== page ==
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DOI: 10.4324/9780415249126-S065-1
Version: v1,  Published online: 1998
Retrieved June 16, 2024, from

Article Summary

Violence is a central concept for much discussion of moral and political life, but lots of debate employing the concept is confused by the lack of clarity about its meaning and about the moral status it should have in our development of public policy. Wide understandings of the term – for instance, structural violence – not only include too much under the name of violence, but also put an excessively negative moral loading into the concept. This is also a problem for some other definitions of violence, such as legitimist definitions, which treat violence as essentially the illegitimate use of force. It is better to confront directly the important and disturbing claim that violence is sometimes morally permissible than to settle it by definitional fiat.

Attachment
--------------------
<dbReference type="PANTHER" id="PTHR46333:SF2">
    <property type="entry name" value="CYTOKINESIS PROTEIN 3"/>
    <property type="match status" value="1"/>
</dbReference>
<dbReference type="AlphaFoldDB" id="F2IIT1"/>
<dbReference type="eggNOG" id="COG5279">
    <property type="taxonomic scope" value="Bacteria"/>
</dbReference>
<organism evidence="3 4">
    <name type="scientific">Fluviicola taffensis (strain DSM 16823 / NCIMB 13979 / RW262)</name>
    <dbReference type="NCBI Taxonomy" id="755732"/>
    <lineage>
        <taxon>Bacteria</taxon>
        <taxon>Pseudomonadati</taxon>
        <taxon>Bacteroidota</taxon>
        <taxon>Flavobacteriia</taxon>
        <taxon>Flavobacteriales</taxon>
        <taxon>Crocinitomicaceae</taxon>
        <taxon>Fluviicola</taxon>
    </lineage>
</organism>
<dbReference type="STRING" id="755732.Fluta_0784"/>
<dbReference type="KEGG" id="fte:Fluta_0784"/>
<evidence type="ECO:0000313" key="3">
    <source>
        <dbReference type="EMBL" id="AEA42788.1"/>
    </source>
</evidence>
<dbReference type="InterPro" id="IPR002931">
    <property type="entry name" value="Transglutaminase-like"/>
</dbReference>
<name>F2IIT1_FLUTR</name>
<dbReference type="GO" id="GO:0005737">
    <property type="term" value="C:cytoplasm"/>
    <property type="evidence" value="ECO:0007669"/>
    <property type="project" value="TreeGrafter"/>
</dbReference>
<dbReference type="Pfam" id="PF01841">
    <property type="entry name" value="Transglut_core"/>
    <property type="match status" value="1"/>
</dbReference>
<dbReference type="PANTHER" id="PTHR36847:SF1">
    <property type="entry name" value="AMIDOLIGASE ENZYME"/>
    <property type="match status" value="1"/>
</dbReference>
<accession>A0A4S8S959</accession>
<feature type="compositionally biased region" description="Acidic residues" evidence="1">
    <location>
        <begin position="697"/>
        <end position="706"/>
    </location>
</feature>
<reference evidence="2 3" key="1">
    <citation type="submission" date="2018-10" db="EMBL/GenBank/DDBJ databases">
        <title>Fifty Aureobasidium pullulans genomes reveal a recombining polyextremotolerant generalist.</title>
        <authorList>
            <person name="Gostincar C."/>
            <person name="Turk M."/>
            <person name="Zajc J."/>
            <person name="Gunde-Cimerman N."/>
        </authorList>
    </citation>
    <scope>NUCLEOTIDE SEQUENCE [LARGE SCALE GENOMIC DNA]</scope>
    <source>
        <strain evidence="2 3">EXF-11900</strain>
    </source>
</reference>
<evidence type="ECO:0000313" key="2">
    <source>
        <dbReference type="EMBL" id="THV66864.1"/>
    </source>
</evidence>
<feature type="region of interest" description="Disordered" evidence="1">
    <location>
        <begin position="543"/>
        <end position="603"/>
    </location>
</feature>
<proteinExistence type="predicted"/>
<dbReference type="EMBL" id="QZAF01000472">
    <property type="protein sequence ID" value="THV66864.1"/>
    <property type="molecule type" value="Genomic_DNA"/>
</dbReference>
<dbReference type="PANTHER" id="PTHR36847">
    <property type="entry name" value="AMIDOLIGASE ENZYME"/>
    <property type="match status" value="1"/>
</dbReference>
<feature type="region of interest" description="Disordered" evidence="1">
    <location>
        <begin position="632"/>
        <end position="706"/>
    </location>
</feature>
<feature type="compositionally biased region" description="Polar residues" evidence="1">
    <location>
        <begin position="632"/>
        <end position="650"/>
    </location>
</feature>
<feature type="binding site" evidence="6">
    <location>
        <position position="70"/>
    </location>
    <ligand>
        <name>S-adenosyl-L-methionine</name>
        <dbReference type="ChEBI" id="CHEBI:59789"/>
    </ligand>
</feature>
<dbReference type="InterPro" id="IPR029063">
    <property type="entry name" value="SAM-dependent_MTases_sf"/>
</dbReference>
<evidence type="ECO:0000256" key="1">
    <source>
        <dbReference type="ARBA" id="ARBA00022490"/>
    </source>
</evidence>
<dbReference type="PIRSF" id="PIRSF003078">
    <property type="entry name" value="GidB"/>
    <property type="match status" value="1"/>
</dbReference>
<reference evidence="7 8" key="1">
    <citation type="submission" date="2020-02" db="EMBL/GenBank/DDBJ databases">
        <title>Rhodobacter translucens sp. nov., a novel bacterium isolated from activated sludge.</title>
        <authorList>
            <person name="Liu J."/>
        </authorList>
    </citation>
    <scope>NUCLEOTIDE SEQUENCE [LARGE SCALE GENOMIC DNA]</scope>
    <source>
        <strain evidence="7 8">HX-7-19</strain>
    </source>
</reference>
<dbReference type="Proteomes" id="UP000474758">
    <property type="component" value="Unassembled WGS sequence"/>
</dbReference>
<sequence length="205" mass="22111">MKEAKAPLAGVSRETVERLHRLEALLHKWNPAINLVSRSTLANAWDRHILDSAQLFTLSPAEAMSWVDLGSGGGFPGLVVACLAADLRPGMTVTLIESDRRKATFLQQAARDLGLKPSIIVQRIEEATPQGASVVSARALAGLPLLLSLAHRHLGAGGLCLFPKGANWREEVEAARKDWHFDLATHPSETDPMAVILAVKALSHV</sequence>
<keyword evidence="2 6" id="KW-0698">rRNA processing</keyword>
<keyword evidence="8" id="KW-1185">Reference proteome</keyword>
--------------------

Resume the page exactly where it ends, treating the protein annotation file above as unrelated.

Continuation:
Citing this article:
Coady, C.A.J.. Violence, 1998, doi:10.4324/9780415249126-S065-1. Routledge Encyclopedia of Philosophy, Taylor and Francis,
Copyright © 1998-2024 Routledge.

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